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No Supreme Court nominee yet, but McConnell already on the cusp of having the votes

Posted September 22, 2020 7:33 a.m. EDT

— Senate Majority Leader Mitch McConnell has been steadfast that the US Senate will vote on President Donald Trump's nomination to the Supreme Court this year. In less than three days -- and before a nominee has even been selected -- it appears McConnell is already on track to have the votes.

Bottom line

The speed with which Senate Republicans have largely fallen in line behind the push to quickly confirm Ruth Bader Ginsburg's successor on the Supreme Court would be head-snapping if it didn't line up with their support for Trump's hundreds of judicial nominees over the course of the last three-plus years. There is still a long way to go -- an actual nominee is a pretty key ingredient here -- abut as one Republican official involved in the process told me: "Things are falling into line -- and fast."

What to watch today

Senate GOP closed-door conference lunch, 12:45 p.m. ET.

Senate leadership stakeout, 2 p.m.

Days until the election

42

The math

Democrats, limited in their options to do anything on their own to stop any confirmation, have pushed hard to wrangle four Republicans to join them in opposing moving forward on a nominee until after the next president is sworn into office. They secured two senators -- Susan Collins of Maine and Lisa Murkowski of Alaska -- who said they opposed any vote before the election.

But the final two have been elusive. And may not exist at all. Sens. Chuck Grassley and Cory Gardner, both considered possible defectors, came out in support of moving forward with the nomination on Monday. While there are a handful of other GOP senators who haven't publicly made their views known, Republicans and Democrats alike acknowledge there's really only one wild card left: Sen. Mitt Romney of Utah. His GOP colleagues are skeptical he'd defect, but even if he does, that would make three.

Three isn't enough to stop the nomination.

Graham's pledge

Senate Judiciary Committee Chairman Lindsey Graham didn't hedge on where things stood on Monday night.

"We got the votes to confirm Justice Ginsburg's replacement before the election," Graham said on Fox News. "We are going to move forward in the committee. We're going to report the nomination out of the committee to the floor of the United States Senate so we can vote before the election."

Notably, McConnell has not weighed in yet on the timing of the confirmation vote. But Graham, backed by Trump himself, is making clear the direction he plans on this heading in the weeks ahead.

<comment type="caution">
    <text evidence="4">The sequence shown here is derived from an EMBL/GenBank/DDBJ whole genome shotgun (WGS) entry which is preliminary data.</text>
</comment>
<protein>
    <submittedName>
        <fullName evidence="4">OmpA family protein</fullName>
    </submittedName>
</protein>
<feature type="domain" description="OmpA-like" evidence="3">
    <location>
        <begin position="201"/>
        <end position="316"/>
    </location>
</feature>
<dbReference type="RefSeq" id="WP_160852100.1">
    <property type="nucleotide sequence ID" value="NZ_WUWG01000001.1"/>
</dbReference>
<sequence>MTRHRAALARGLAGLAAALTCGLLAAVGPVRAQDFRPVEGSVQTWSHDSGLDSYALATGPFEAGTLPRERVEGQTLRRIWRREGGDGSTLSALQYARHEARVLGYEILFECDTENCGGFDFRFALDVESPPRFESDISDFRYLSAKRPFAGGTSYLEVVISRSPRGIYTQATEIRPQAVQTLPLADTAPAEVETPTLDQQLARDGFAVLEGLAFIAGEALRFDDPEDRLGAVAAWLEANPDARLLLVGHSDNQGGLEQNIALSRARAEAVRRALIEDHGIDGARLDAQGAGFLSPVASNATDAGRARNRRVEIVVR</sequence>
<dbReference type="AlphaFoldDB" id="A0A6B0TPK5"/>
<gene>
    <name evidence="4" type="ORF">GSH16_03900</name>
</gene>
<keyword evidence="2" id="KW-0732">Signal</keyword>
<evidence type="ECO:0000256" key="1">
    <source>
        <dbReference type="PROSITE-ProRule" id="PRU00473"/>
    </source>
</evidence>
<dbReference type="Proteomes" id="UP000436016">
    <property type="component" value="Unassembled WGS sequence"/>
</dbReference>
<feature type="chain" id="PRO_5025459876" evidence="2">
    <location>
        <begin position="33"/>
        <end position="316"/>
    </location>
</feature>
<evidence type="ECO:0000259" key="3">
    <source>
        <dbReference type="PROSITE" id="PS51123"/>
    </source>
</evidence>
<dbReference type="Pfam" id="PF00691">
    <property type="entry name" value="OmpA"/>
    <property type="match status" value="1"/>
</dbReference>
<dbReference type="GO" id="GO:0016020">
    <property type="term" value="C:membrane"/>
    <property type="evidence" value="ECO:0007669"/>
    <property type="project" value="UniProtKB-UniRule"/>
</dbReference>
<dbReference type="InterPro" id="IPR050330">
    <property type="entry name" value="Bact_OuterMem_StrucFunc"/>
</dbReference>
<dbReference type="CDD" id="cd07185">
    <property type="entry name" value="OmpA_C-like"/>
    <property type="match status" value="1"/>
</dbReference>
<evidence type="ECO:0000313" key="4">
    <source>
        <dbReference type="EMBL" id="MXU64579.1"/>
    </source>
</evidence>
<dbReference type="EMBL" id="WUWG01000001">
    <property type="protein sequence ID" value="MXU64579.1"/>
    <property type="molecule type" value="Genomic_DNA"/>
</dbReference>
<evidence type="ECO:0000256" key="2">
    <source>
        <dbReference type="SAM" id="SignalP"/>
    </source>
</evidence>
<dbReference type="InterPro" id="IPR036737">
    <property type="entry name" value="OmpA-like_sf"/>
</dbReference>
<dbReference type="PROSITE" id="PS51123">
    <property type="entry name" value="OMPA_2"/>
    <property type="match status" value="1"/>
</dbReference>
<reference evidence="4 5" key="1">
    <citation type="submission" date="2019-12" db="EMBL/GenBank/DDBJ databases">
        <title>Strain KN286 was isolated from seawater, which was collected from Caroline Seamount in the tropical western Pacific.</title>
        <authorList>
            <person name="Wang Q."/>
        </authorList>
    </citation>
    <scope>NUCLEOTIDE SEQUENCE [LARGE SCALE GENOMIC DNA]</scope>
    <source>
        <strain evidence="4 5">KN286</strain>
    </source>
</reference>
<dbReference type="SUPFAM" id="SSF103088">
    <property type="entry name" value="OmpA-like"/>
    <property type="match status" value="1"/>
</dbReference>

A note

It's tough to overstate how important the rapid coalescing of Republicans is to the eventual confirmation. Outside groups are pledging millions. Democrats are organizing major public pressure campaigns to try and turn a tide that is moving sharply against them. Early public polls don't necessarily line up with the GOP's confirmation efforts in an election year. But before any of those potential pressure points could settle into play, GOP senators have taken themselves out of play as wild cards or potential no votes. That's enormous.

"Even the perception that this is over before it really gets started is invaluable at this point," the outside adviser told CNN.

But a reminder

There is still a process ahead for whoever is selected. Public vetting. Committee vetting. Private meetings with senators. Public hearings. As the nomination of Brett Kavanaugh made crystal clear, things can go sideways quickly over the course of the next several weeks. That, at this point, is the primary hope for Democrats. And that is what McConnell and top advisers are working now, quietly and behind the scenes, to ensure doesn't happen this time around.

The nominee

Republicans have taken care to be deferential to Trump's selection process -- and whoever he ends up selecting. But there is a clear preference among GOP senators at this point, according to multiple senators and senior aides: Amy Coney Barrett.

McConnell, though careful not to put his thumb on the scale, has made clear in conversations with Trump and White House Counsel Pat Cipollone that the GOP conference would be comfortable with Barrett, two people with knowledge of the conversations told CNN. Sen. Todd Young, who hails from Barrett's home state of Indiana and leads the Senate Republican campaign arm, has also been an advocate, the people said.